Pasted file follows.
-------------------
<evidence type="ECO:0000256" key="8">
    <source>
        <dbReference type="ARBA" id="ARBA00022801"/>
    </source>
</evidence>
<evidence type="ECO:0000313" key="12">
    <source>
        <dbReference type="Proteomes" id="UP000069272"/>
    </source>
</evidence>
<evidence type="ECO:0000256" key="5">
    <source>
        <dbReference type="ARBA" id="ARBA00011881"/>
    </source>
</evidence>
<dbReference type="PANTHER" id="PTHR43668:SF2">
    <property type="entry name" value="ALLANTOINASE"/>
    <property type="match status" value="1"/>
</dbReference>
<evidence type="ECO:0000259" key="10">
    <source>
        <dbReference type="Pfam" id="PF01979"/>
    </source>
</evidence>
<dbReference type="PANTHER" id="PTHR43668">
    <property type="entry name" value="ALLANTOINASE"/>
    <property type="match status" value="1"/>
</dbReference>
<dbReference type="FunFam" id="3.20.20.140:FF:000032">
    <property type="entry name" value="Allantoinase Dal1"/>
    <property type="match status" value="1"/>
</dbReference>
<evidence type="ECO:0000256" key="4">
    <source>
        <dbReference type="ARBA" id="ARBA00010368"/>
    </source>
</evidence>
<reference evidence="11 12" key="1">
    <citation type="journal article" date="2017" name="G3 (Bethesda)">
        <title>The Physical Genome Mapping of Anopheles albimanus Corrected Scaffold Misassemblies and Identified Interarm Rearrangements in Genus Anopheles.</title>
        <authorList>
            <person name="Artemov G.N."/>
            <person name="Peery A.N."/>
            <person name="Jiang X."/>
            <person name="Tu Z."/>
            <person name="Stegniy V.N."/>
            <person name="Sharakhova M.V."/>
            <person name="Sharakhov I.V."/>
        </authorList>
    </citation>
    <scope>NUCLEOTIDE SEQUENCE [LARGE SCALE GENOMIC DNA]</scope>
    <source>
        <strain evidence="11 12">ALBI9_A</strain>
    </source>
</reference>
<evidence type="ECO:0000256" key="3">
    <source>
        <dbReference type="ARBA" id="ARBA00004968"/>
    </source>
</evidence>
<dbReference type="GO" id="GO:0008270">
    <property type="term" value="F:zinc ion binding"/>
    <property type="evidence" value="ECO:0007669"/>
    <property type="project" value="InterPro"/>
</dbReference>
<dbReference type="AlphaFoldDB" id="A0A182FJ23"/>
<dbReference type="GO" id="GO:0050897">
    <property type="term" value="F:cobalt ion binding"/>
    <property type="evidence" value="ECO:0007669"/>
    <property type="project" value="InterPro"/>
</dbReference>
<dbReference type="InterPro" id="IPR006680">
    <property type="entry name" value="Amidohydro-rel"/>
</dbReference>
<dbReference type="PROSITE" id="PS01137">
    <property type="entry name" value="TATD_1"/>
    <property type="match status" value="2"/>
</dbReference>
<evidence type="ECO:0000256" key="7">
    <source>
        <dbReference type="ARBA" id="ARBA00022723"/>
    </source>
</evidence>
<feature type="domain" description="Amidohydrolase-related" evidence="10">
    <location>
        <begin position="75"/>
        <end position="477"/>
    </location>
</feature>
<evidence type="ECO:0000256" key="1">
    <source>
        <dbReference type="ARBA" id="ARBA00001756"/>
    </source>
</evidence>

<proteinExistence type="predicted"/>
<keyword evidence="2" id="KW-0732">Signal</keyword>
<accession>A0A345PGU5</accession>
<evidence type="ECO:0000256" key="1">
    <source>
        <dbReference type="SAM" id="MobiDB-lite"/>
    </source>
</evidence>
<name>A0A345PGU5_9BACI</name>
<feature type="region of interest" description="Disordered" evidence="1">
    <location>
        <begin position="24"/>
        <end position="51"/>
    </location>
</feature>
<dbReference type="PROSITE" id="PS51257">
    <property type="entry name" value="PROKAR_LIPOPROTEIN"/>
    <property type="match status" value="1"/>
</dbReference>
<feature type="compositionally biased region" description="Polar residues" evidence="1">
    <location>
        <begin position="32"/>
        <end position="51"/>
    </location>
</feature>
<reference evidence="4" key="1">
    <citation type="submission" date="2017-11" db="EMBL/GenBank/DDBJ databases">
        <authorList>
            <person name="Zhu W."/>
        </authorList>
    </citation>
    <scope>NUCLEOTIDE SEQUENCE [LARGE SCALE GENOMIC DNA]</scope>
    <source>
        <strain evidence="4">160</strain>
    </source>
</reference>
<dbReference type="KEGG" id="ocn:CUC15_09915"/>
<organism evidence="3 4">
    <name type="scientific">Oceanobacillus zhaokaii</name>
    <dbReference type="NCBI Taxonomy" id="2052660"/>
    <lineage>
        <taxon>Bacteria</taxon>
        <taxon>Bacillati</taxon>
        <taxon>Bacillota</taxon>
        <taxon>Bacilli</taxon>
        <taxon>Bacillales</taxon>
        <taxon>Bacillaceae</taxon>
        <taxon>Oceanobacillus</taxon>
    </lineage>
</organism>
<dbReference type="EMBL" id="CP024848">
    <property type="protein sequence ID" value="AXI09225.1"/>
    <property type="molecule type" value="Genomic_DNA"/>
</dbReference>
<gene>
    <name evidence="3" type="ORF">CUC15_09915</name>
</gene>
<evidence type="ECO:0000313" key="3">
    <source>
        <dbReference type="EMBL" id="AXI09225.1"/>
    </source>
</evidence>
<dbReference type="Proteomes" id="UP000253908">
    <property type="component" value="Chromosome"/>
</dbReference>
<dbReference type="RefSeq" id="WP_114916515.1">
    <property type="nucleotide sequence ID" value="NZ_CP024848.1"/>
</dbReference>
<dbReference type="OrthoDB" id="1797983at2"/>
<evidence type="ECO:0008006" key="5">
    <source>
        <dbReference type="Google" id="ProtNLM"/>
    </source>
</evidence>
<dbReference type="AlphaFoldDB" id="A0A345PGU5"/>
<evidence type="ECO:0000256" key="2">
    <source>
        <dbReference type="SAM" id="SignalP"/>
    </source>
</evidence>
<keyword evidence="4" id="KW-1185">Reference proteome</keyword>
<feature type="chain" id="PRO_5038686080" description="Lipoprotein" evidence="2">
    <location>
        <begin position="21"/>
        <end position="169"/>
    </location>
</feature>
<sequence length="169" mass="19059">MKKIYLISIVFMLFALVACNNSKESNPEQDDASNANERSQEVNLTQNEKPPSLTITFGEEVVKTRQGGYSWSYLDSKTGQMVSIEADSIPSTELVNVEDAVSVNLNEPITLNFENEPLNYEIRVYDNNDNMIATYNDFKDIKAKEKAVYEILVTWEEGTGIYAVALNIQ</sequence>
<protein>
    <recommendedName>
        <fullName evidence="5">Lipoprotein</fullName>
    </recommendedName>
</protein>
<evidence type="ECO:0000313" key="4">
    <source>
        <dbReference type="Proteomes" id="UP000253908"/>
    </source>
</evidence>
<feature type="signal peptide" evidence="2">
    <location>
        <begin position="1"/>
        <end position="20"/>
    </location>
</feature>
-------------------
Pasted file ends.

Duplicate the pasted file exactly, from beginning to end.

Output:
<evidence type="ECO:0000256" key="8">
    <source>
        <dbReference type="ARBA" id="ARBA00022801"/>
    </source>
</evidence>
<evidence type="ECO:0000313" key="12">
    <source>
        <dbReference type="Proteomes" id="UP000069272"/>
    </source>
</evidence>
<evidence type="ECO:0000256" key="5">
    <source>
        <dbReference type="ARBA" id="ARBA00011881"/>
    </source>
</evidence>
<dbReference type="PANTHER" id="PTHR43668:SF2">
    <property type="entry name" value="ALLANTOINASE"/>
    <property type="match status" value="1"/>
</dbReference>
<evidence type="ECO:0000259" key="10">
    <source>
        <dbReference type="Pfam" id="PF01979"/>
    </source>
</evidence>
<dbReference type="PANTHER" id="PTHR43668">
    <property type="entry name" value="ALLANTOINASE"/>
    <property type="match status" value="1"/>
</dbReference>
<dbReference type="FunFam" id="3.20.20.140:FF:000032">
    <property type="entry name" value="Allantoinase Dal1"/>
    <property type="match status" value="1"/>
</dbReference>
<evidence type="ECO:0000256" key="4">
    <source>
        <dbReference type="ARBA" id="ARBA00010368"/>
    </source>
</evidence>
<reference evidence="11 12" key="1">
    <citation type="journal article" date="2017" name="G3 (Bethesda)">
        <title>The Physical Genome Mapping of Anopheles albimanus Corrected Scaffold Misassemblies and Identified Interarm Rearrangements in Genus Anopheles.</title>
        <authorList>
            <person name="Artemov G.N."/>
            <person name="Peery A.N."/>
            <person name="Jiang X."/>
            <person name="Tu Z."/>
            <person name="Stegniy V.N."/>
            <person name="Sharakhova M.V."/>
            <person name="Sharakhov I.V."/>
        </authorList>
    </citation>
    <scope>NUCLEOTIDE SEQUENCE [LARGE SCALE GENOMIC DNA]</scope>
    <source>
        <strain evidence="11 12">ALBI9_A</strain>
    </source>
</reference>
<evidence type="ECO:0000256" key="3">
    <source>
        <dbReference type="ARBA" id="ARBA00004968"/>
    </source>
</evidence>
<dbReference type="GO" id="GO:0008270">
    <property type="term" value="F:zinc ion binding"/>
    <property type="evidence" value="ECO:0007669"/>
    <property type="project" value="InterPro"/>
</dbReference>
<dbReference type="AlphaFoldDB" id="A0A182FJ23"/>
<dbReference type="GO" id="GO:0050897">
    <property type="term" value="F:cobalt ion binding"/>
    <property type="evidence" value="ECO:0007669"/>
    <property type="project" value="InterPro"/>
</dbReference>
<dbReference type="InterPro" id="IPR006680">
    <property type="entry name" value="Amidohydro-rel"/>
</dbReference>
<dbReference type="PROSITE" id="PS01137">
    <property type="entry name" value="TATD_1"/>
    <property type="match status" value="2"/>
</dbReference>
<evidence type="ECO:0000256" key="7">
    <source>
        <dbReference type="ARBA" id="ARBA00022723"/>
    </source>
</evidence>
<feature type="domain" description="Amidohydrolase-related" evidence="10">
    <location>
        <begin position="75"/>
        <end position="477"/>
    </location>
</feature>
<evidence type="ECO:0000256" key="1">
    <source>
        <dbReference type="ARBA" id="ARBA00001756"/>
    </source>
</evidence>

<proteinExistence type="predicted"/>
<keyword evidence="2" id="KW-0732">Signal</keyword>
<accession>A0A345PGU5</accession>
<evidence type="ECO:0000256" key="1">
    <source>
        <dbReference type="SAM" id="MobiDB-lite"/>
    </source>
</evidence>
<name>A0A345PGU5_9BACI</name>
<feature type="region of interest" description="Disordered" evidence="1">
    <location>
        <begin position="24"/>
        <end position="51"/>
    </location>
</feature>
<dbReference type="PROSITE" id="PS51257">
    <property type="entry name" value="PROKAR_LIPOPROTEIN"/>
    <property type="match status" value="1"/>
</dbReference>
<feature type="compositionally biased region" description="Polar residues" evidence="1">
    <location>
        <begin position="32"/>
        <end position="51"/>
    </location>
</feature>
<reference evidence="4" key="1">
    <citation type="submission" date="2017-11" db="EMBL/GenBank/DDBJ databases">
        <authorList>
            <person name="Zhu W."/>
        </authorList>
    </citation>
    <scope>NUCLEOTIDE SEQUENCE [LARGE SCALE GENOMIC DNA]</scope>
    <source>
        <strain evidence="4">160</strain>
    </source>
</reference>
<dbReference type="KEGG" id="ocn:CUC15_09915"/>
<organism evidence="3 4">
    <name type="scientific">Oceanobacillus zhaokaii</name>
    <dbReference type="NCBI Taxonomy" id="2052660"/>
    <lineage>
        <taxon>Bacteria</taxon>
        <taxon>Bacillati</taxon>
        <taxon>Bacillota</taxon>
        <taxon>Bacilli</taxon>
        <taxon>Bacillales</taxon>
        <taxon>Bacillaceae</taxon>
        <taxon>Oceanobacillus</taxon>
    </lineage>
</organism>
<dbReference type="EMBL" id="CP024848">
    <property type="protein sequence ID" value="AXI09225.1"/>
    <property type="molecule type" value="Genomic_DNA"/>
</dbReference>
<gene>
    <name evidence="3" type="ORF">CUC15_09915</name>
</gene>
<evidence type="ECO:0000313" key="3">
    <source>
        <dbReference type="EMBL" id="AXI09225.1"/>
    </source>
</evidence>
<dbReference type="Proteomes" id="UP000253908">
    <property type="component" value="Chromosome"/>
</dbReference>
<dbReference type="RefSeq" id="WP_114916515.1">
    <property type="nucleotide sequence ID" value="NZ_CP024848.1"/>
</dbReference>
<dbReference type="OrthoDB" id="1797983at2"/>
<evidence type="ECO:0008006" key="5">
    <source>
        <dbReference type="Google" id="ProtNLM"/>
    </source>
</evidence>
<dbReference type="AlphaFoldDB" id="A0A345PGU5"/>
<evidence type="ECO:0000256" key="2">
    <source>
        <dbReference type="SAM" id="SignalP"/>
    </source>
</evidence>
<keyword evidence="4" id="KW-1185">Reference proteome</keyword>
<feature type="chain" id="PRO_5038686080" description="Lipoprotein" evidence="2">
    <location>
        <begin position="21"/>
        <end position="169"/>
    </location>
</feature>
<sequence length="169" mass="19059">MKKIYLISIVFMLFALVACNNSKESNPEQDDASNANERSQEVNLTQNEKPPSLTITFGEEVVKTRQGGYSWSYLDSKTGQMVSIEADSIPSTELVNVEDAVSVNLNEPITLNFENEPLNYEIRVYDNNDNMIATYNDFKDIKAKEKAVYEILVTWEEGTGIYAVALNIQ</sequence>
<protein>
    <recommendedName>
        <fullName evidence="5">Lipoprotein</fullName>
    </recommendedName>
</protein>
<evidence type="ECO:0000313" key="4">
    <source>
        <dbReference type="Proteomes" id="UP000253908"/>
    </source>
</evidence>
<feature type="signal peptide" evidence="2">
    <location>
        <begin position="1"/>
        <end position="20"/>
    </location>
</feature>